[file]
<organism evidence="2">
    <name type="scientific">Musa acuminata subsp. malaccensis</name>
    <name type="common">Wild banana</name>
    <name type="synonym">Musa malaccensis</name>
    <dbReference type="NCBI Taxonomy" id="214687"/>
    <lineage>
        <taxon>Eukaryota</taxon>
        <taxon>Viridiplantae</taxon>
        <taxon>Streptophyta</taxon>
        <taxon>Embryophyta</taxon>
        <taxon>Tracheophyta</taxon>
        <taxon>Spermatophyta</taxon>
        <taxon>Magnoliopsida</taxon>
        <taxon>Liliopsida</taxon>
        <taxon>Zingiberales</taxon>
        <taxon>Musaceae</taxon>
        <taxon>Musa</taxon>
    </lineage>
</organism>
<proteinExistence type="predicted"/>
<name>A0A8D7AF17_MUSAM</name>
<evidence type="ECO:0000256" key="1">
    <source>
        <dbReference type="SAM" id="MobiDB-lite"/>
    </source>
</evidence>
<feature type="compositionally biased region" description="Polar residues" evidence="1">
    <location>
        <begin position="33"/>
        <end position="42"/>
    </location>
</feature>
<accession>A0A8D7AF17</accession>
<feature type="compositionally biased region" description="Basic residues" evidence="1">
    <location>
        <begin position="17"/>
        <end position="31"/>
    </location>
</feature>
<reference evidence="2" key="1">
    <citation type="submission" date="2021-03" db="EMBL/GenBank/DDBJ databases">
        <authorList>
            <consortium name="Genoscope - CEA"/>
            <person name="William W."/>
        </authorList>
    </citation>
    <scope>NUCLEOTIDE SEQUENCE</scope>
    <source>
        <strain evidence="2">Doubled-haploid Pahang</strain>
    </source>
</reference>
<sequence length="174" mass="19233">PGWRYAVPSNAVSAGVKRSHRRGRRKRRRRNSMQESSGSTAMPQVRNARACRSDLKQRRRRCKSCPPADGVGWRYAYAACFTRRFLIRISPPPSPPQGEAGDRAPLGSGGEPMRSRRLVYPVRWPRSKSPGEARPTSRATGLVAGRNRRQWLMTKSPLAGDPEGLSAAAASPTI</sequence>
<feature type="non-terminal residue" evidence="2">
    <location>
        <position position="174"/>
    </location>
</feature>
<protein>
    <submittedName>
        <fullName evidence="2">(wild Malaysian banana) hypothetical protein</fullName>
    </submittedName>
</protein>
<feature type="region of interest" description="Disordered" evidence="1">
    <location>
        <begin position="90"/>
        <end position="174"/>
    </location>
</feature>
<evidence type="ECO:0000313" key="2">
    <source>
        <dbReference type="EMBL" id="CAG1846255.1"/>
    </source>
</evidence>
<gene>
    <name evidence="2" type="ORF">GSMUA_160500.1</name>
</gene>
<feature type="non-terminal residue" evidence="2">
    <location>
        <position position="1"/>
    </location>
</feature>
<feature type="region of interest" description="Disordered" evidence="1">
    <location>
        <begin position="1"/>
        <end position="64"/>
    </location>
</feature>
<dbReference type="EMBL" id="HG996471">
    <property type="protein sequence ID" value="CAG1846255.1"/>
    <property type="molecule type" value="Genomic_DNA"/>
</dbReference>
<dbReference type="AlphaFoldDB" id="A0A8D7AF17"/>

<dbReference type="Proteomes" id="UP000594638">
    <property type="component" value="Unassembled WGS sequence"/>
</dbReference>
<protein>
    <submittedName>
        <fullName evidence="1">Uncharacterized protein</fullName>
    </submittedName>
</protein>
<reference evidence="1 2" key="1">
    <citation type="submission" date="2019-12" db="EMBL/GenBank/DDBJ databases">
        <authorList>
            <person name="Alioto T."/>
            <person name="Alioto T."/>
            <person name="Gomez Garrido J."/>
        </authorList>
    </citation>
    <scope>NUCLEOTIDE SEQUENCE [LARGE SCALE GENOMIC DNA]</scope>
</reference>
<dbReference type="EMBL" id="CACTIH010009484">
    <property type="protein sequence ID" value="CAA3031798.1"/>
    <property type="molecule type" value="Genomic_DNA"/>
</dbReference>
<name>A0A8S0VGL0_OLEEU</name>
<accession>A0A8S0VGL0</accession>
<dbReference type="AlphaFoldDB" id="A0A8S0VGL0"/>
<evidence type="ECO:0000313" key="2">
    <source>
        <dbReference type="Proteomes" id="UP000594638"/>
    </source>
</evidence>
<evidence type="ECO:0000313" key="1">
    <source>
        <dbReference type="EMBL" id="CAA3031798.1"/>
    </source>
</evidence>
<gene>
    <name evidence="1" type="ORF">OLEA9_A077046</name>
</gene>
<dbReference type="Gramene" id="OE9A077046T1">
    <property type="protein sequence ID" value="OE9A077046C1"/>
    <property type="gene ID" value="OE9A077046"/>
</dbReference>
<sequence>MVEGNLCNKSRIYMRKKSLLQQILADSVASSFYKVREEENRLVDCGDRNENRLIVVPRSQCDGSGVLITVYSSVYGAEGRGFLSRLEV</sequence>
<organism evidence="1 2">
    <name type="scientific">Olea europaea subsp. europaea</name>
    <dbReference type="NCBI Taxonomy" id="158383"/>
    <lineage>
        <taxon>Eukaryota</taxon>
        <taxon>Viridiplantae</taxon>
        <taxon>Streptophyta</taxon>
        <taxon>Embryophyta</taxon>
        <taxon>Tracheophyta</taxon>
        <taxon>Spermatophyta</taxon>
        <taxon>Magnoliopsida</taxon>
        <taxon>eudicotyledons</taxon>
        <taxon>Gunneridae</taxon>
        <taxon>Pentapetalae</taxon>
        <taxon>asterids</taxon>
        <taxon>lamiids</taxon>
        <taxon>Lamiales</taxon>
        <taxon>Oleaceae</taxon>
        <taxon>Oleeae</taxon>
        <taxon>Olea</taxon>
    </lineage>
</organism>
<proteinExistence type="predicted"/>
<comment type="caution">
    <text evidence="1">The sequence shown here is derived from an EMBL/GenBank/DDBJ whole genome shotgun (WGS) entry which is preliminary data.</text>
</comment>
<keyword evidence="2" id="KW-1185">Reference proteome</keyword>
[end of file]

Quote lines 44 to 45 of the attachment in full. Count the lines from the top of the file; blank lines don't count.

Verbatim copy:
            <person name="William W."/>
        </authorList>